* these numbers come from a DOE study which you can find broken down on Wikipedia's Cost of electricity by source [wikipedia.org] page. Note that these figures are somewhat biased against wind since they include very high transmission costs. This is only true because new wind tends to be differently located from existing nuclear and conventional plants. Conventional plants claim cheap costs simply by pretending to be reusing the existing connections. In fact, if capacity is to be expanded then new connections have to be built somewhere. You will notice that sometimes nuclear is presented as cheaper than wind by

    • by Chas (5144)

      Sure! Let's bury a few billion tons of plant and animal matter today. Put it under high pressure. We'll call for it in a couple million years.

      Or not..

      • Re:Be patient (Score:4, Interesting)

        by hot soldering iron (800102) on Friday September 09, 2011 @08:07PM (#37359090)

        Close, but you're thinking like someone untrained in technology. You did get the "Put it under high pressure" part right, though. You put it in a pressure cooker, and after initial startup, the generated methane and other hydrocarbons will power the process. The current iteration of this technology is called "Thermal De-polymerization", and can convert raw bio-waste into number 2 diesel fuel in about 24 hours. There was a pilot plant set up outside Jefferson City, Missouri, to process waste from a turkey processing plant. It was shut down due to "the smell that came from it". Have you ever been around a poultry processing plant? I would have shut the poultry plant down first, if that was a legit reason.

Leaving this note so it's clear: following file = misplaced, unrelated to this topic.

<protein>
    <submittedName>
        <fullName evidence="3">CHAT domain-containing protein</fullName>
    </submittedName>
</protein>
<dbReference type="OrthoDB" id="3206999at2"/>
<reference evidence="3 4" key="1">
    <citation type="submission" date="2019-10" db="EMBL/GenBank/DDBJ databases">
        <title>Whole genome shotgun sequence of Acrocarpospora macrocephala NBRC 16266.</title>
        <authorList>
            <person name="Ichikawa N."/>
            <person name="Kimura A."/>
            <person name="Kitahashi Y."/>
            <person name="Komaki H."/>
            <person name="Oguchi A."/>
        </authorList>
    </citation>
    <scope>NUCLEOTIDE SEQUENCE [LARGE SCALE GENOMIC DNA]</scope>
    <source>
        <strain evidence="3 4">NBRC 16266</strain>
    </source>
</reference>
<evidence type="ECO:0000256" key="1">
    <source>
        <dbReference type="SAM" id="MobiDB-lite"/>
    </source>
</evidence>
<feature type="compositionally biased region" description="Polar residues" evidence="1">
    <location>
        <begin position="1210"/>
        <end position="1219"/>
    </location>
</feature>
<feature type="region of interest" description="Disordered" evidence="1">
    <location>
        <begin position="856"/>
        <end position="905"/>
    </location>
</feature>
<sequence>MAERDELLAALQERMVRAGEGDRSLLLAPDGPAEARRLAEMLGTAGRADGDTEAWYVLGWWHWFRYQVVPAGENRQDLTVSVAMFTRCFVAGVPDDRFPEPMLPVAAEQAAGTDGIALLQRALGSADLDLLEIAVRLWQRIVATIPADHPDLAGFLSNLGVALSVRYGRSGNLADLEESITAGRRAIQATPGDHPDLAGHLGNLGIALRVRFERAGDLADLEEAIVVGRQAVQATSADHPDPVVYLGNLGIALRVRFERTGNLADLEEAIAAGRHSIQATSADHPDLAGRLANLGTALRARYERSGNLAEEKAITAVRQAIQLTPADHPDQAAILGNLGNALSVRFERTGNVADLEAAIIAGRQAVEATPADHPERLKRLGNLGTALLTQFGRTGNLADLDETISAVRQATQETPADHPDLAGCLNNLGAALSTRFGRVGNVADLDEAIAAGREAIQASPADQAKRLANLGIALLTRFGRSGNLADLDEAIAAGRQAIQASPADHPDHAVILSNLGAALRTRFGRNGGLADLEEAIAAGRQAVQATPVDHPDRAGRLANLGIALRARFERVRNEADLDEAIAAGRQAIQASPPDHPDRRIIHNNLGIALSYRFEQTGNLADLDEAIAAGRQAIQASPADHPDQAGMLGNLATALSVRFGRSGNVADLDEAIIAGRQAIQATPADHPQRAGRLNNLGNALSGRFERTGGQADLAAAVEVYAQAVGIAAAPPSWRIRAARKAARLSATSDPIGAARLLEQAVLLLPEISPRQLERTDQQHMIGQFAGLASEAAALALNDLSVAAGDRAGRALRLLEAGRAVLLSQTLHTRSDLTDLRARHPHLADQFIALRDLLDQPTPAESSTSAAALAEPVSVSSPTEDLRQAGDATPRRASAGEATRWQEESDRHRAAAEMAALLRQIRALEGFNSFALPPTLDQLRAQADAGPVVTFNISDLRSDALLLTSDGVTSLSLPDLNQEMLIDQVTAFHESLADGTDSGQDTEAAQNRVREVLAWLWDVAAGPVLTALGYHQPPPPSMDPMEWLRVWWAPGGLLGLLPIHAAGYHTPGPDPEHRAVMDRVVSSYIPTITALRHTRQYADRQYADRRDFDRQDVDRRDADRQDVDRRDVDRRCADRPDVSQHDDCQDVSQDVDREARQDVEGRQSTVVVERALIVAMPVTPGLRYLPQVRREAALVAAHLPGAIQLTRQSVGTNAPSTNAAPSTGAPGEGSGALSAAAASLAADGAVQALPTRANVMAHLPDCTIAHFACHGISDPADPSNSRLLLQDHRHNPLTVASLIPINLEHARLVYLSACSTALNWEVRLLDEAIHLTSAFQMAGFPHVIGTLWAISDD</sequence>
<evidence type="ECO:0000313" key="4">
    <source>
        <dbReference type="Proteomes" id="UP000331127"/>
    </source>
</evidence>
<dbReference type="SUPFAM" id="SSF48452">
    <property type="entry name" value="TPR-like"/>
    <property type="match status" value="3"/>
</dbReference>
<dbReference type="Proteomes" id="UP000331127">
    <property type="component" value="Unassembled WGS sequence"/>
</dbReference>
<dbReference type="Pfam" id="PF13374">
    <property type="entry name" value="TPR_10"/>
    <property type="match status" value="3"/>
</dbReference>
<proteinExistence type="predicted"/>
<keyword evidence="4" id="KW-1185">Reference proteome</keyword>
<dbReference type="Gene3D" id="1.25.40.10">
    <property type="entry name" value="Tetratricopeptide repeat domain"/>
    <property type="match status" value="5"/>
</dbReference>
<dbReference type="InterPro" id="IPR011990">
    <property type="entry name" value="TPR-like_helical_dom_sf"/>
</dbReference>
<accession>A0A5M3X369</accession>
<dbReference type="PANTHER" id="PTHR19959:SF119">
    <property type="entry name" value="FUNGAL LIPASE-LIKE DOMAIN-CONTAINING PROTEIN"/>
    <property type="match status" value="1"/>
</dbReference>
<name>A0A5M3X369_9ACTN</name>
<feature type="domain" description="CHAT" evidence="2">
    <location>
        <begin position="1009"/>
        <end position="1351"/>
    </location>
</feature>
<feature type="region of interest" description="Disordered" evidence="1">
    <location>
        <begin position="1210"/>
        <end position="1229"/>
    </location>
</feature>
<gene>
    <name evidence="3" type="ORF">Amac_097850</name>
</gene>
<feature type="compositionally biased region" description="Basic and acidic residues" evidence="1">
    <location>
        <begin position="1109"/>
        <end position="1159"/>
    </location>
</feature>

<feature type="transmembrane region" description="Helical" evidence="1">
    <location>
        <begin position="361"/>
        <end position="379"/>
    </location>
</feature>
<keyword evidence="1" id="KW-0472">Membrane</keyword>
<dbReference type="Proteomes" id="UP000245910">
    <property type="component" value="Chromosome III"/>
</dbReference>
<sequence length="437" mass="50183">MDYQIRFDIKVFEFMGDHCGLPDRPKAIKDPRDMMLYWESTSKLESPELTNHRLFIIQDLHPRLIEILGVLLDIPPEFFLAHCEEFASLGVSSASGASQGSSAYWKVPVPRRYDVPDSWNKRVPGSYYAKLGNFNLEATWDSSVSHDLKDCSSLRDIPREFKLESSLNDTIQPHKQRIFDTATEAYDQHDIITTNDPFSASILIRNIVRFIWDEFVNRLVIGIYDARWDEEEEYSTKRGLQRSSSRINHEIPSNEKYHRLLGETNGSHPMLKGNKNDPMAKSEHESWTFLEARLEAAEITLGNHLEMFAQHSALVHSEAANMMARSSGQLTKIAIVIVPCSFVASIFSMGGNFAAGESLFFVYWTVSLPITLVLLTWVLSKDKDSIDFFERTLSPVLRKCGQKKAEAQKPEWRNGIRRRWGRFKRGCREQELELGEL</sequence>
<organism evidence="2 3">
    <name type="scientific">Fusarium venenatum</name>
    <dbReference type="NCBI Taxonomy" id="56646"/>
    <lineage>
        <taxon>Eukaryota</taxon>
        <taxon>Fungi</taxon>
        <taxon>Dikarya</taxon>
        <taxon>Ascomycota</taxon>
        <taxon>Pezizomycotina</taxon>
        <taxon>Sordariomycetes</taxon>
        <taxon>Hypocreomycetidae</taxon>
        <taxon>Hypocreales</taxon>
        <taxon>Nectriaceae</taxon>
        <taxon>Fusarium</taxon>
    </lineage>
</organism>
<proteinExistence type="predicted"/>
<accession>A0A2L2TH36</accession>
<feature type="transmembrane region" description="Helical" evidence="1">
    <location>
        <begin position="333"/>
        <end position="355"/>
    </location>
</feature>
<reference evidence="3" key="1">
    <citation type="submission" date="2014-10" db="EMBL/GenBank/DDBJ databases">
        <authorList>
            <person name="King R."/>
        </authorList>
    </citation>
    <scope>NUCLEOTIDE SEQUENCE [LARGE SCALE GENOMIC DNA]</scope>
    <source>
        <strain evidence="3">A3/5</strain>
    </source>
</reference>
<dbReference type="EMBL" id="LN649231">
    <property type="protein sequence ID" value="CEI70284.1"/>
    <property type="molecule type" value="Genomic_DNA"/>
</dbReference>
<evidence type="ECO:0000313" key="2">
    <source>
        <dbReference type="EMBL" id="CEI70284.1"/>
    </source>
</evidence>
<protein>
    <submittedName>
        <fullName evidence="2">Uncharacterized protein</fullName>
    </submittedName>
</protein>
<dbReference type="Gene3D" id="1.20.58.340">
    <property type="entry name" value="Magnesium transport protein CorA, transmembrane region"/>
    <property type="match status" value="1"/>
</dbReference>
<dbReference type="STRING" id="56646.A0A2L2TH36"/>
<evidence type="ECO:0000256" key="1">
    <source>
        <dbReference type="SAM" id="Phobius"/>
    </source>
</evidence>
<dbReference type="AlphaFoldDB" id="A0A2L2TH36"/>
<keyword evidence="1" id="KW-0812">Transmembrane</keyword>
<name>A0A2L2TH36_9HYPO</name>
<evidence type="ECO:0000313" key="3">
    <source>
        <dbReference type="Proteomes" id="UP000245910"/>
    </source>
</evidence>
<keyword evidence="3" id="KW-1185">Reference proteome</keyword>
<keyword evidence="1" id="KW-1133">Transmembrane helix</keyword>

Another technology, called "producer gas" during WWII, will take just about any bio-waste, and by controlled combustion, create carbon monoxide, a fuel that burns at over a thousand degrees Fahrenheit. The modern version of this is currently being explored by "fringe science enthusiasts" as "Bingo fuel". They use a carbon arc for rapid breakdown of water and bio-matter into hydrocarbon fuel. Carbon Monoxide and Hydrogen. That was the "secret" of the urban legend of the Water Engine. Put in water, and the destruction of the carbon electrodes by the arc created gaseous fuel.

        These technologies exist, in economically viable forms, right now. Unfortunately, vested interests (energy and petroleum) could afford to "influence" politicians to shut down this dangerous competition with pocket change from their couch cushions. If Germany gets hold of this, and develops it into "plug and play bio-reactor refineries" to use instead of waste treatment plants, or land-fills, they'll become major energy technology players.